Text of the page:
Tuesday, June 29, 2010

Purple Petals & Mauve Mania...

I love the colour of this piece of Indian needlework, so delicate and quite difficult to define, in fact rather like my faded dried hydrangea flowers or a very watered-down shade of the mauve flowers in the garden which seem to change depending on the light.

'Purple' seems to be a very general colour description since in reality one person's concept of this seems to differ greatly to another's, apparently due to the differences in retinal sensitivity in the human eye to red and blue light. Purple can therefore include a somewhat wide range of colours, a hue between violet and red, and  few people agree with what actually constitutes this. The names given to shades of 'purple' are lovely to simply read off... heliotrope, lilac, violet, pansy, lavender, orchid, mulberry & regalia are just a few.
Purple is wildly associated, historically speaking, with royalty and 'high office'. Certainly purple, deriving its name from Greek porphyra - the spiny murex whose secretions provided the dye, was only available to the very wealthy, from its very origins in classical antiquity.

It wasn't until the 19th century that the colour mauve was to be introduced to Victorian society, and quickly made highly accessible, largely thanks to the Empress Eugenie, wife of Napoleon III of France who found that the colour matched the colour of her eyes and wanted a wardrobe to reflect this. Originally called 'Tyrian' purple by its young British inventor, it was soon labelled mauve by the French, after their name for the mallow plant. Perkin soon used the name mauveine since the French were admired for their sense of fashion and good taste and this provided an invaluable 'French touch'. Indeed, Mauve Mania was born...

Until the middle of the century cloth had generally been dyed using plant extracts, however the colours obtained were neither vivid nor long-lasting. The accidental discovery of the 18-year-old William Perkin in 1856 transformed the dyeing industry with the introduction of artifcial colour to be manufactured on industrial scale. This was far from Perkin's origin aim, which was medical rather than aesthetic as it was in seeking to create artificial quinine as a cure for the malaria devastating the British troops in India that the young man stumbled across his revolutionary dye. The dark, oily substance, aniline, that Perkin produced during experimentation on coal tar stained his clothing a resilient purple colour and soon led him to patent the production process and set up a factory in London to manufacture the newly-discovered synthetic dye. The capital was soon taken over by mauve mania, with Charles Dickens commenting on it as he observed mauve garments and accessories worn by those "flying countryward, like so many migrating birds of purple paradise".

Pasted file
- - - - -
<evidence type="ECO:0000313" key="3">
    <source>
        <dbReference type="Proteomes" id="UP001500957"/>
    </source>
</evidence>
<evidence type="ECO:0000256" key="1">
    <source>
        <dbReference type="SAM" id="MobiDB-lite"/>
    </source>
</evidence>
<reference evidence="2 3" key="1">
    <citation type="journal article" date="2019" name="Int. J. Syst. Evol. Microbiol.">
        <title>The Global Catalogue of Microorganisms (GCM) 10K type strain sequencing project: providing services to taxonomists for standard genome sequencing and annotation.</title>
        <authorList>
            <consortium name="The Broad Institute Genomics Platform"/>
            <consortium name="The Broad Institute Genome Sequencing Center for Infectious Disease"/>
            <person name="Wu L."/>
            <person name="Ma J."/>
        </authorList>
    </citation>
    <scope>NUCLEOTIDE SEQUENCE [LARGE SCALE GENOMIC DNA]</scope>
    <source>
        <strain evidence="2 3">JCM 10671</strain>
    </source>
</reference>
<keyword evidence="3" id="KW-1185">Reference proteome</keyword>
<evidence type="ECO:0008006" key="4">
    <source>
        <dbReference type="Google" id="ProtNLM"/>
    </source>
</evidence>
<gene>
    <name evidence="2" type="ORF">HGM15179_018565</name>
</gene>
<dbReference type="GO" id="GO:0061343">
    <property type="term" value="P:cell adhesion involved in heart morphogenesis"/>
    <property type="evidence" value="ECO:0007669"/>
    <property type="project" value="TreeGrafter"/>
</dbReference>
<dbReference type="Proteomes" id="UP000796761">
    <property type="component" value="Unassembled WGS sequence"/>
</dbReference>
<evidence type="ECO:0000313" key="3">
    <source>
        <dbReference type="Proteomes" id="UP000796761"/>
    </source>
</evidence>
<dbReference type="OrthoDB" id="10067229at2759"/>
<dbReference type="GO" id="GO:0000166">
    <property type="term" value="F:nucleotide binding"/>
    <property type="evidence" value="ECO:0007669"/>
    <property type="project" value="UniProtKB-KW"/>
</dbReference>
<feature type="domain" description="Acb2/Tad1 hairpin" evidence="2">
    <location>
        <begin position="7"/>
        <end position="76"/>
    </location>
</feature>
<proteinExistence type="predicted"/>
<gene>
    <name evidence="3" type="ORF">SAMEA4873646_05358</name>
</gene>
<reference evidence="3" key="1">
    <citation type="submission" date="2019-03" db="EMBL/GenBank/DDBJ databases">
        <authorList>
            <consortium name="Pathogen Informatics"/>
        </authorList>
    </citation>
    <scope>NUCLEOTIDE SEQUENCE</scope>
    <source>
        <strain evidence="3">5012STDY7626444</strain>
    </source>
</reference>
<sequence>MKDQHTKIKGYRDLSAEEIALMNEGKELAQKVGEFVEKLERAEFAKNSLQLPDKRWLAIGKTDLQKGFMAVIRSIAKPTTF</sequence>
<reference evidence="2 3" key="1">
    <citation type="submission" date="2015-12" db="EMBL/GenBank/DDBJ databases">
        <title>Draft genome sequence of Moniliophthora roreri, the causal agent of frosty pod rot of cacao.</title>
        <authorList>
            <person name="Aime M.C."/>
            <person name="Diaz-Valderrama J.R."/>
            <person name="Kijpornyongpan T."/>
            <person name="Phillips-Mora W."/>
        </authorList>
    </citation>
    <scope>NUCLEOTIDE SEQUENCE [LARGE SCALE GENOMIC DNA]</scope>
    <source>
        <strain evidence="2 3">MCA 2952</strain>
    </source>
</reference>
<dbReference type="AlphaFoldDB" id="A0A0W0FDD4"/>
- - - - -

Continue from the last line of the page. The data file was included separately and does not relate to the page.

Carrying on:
Although mauve was to become the acceptable colour for the transitional period of mourning (ie. the last six months of a two-year stretch), influenced by Queen Victoria herself, it was the symbol of opulence and as such was later associated with things rather louche and perhaps of free morals. In the Portrait of Dorian Grey, Oscar Wilde wrote, "Never trust a woman who wears mauve.... Whatever her age be...it always means they have history". No wonder I love mauve! Curiously, to describe an individual as 'mauviette' in French means that you find that person cowardly, spineless & lacking in character - 'yellow' - in short!

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